I had a YA Saves Sunday post already scheduled for this week, but in light of the Publishers Weekly Post, “Authors Say Agents Try To ‘Straighten’ Gay Characters in YA“, I thought it only appropriate to focus on what this article brings to light…
GLBT YA Literature

I have always had the mind set that as long as you are not hurting one with your beliefs, life style, and/or sexuality, then I don’t care.  If you are not sacrificing animals or hurting people and animals, then why should it all matter?  It goes along with the golden rule: Treat others the way you want to be treated.  Would you want someone criticizing the way you live just because they might not understand it or believe in the same thing(s)? I would hope everyone would say No, but we know this is not the case.

Growing up I was pushed into the Catholic Church, where unfortunately I experienced a lot of prejudices against people, races, and even sexuality.  Let me make it clear though, I am not saying that everyone who practices Catholicism is prejudice – this is just what I experienced in my church growing up.  Because I was pushed so hard into the church I decided when I moved in High School, to step back and find my own way in beliefs and ideas.  And while I hold high respect for childhood church and their teachings, I never regretted my decision and have never looked back – I just could not abide by every belief they held.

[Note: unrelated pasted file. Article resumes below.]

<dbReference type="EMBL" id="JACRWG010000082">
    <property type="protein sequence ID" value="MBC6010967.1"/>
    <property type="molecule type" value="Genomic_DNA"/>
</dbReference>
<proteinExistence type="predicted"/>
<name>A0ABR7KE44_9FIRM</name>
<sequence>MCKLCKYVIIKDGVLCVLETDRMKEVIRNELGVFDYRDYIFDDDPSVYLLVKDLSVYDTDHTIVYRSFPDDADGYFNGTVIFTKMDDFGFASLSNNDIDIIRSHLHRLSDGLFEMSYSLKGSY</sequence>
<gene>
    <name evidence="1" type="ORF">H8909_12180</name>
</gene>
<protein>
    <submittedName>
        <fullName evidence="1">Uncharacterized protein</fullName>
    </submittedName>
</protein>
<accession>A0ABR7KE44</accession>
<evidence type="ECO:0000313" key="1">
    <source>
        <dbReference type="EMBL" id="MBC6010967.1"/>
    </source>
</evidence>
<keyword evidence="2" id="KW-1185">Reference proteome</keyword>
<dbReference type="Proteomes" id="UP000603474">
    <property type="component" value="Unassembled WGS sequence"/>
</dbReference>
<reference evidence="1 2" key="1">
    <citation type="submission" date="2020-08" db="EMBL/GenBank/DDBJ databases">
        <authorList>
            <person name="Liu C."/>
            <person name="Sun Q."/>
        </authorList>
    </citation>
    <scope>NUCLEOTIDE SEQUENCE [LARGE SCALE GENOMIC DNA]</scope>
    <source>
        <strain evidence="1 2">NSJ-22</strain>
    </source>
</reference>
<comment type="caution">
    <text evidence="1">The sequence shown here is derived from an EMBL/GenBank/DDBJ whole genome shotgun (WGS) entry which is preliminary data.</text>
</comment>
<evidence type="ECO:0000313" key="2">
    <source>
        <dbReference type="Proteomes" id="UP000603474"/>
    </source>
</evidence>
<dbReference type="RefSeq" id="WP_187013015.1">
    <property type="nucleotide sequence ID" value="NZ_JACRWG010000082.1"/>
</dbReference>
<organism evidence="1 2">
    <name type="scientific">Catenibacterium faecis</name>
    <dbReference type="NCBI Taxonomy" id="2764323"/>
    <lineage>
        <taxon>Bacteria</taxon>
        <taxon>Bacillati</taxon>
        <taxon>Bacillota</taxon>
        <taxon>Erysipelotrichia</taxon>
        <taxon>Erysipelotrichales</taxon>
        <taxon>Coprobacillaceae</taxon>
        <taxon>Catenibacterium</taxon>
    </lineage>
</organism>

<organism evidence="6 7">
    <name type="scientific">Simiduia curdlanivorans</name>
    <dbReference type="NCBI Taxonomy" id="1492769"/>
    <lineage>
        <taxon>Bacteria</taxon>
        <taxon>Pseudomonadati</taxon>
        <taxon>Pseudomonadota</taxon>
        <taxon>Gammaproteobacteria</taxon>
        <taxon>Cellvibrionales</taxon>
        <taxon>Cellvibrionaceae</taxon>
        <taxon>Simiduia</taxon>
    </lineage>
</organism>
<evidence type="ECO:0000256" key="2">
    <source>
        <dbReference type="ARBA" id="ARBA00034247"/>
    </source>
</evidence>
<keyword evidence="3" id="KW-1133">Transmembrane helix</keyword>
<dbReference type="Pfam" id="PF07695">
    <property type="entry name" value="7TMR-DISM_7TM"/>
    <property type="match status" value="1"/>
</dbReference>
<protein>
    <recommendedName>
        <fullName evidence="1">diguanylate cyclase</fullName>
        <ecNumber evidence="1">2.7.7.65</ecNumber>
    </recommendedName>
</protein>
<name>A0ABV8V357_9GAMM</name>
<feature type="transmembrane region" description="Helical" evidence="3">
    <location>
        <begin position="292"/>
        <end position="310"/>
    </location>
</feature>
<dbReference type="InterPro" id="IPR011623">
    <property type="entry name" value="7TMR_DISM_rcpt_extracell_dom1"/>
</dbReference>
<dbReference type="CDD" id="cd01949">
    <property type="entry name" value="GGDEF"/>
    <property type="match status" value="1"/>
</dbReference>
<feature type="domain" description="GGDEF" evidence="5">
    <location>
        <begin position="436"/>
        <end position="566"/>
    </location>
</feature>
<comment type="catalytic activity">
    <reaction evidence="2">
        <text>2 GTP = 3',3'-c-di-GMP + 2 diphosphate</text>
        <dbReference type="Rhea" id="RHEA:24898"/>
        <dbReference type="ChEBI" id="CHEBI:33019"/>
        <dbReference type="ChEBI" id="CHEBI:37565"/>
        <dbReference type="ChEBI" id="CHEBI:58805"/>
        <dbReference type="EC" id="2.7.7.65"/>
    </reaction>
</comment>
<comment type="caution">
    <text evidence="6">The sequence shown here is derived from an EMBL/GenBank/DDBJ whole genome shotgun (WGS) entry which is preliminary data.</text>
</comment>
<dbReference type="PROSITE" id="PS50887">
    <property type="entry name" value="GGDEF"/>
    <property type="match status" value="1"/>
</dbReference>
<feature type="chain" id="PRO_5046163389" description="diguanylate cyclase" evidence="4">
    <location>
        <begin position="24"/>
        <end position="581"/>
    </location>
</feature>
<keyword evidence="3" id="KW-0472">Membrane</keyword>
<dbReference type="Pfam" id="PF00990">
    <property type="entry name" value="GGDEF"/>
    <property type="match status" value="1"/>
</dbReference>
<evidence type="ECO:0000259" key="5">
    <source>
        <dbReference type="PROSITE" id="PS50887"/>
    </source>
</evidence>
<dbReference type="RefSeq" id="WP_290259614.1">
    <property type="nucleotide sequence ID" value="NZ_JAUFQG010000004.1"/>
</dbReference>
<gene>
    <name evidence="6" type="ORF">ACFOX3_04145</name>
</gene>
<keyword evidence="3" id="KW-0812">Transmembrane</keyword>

Unfortunately, one of these beliefs stated that GLBTs is a chosen lifestyle and is basically evil and unnatural.  I  have had some really close friends that were gay, and I cannot imagine being friends with them while believing that they are not worthy of whatever the next lifetime has to offer us or are inherently bad because they are gay. That would make me a hypocrite.

I would like to say that I am surprised that authors, such as Rachel Brown (the author who wrote this week’s PW article), have been asked to change their character(s)’ sexual orientation.  But I’m not surprised.  There are many people who do not understand anything that goes against the “norm” and this in turn scars them.  Unfortunately, it is too common for such people to be unwilling to be more open and understanding.  Some of the best books I have ever read feature gay characters.  I honestly believe that if more people (teen and adult), from all religions and backgrounds, read YA novels that feature Gay characters fears and prejudices would decrease tremendously, and offer a new perspective and understanding. 

My question for your this week:
What are your thoughts on GLBT literature, characters, and/or what GLBT YA Novels have you read and liked/disliked and why?

If you are looking for more GLBT YA Novels here are some of my suggestions:
(REMEMBER: This is by no means a complete list, just a few of my favorites)

Rainbow Trilogy by Alex Sanchez

Jason Carrillo is a jock with a steady girlfriend, but he can’t stop dreaming about sex…with other guys. Kyle Meeks doesn’t look gay, but he is. And he hopes he never has to tell anyone — especially his parents.
Nelson Glassman is “out” to the entire world, but he can’t tell the boy he loves that he wants to be more than just friends.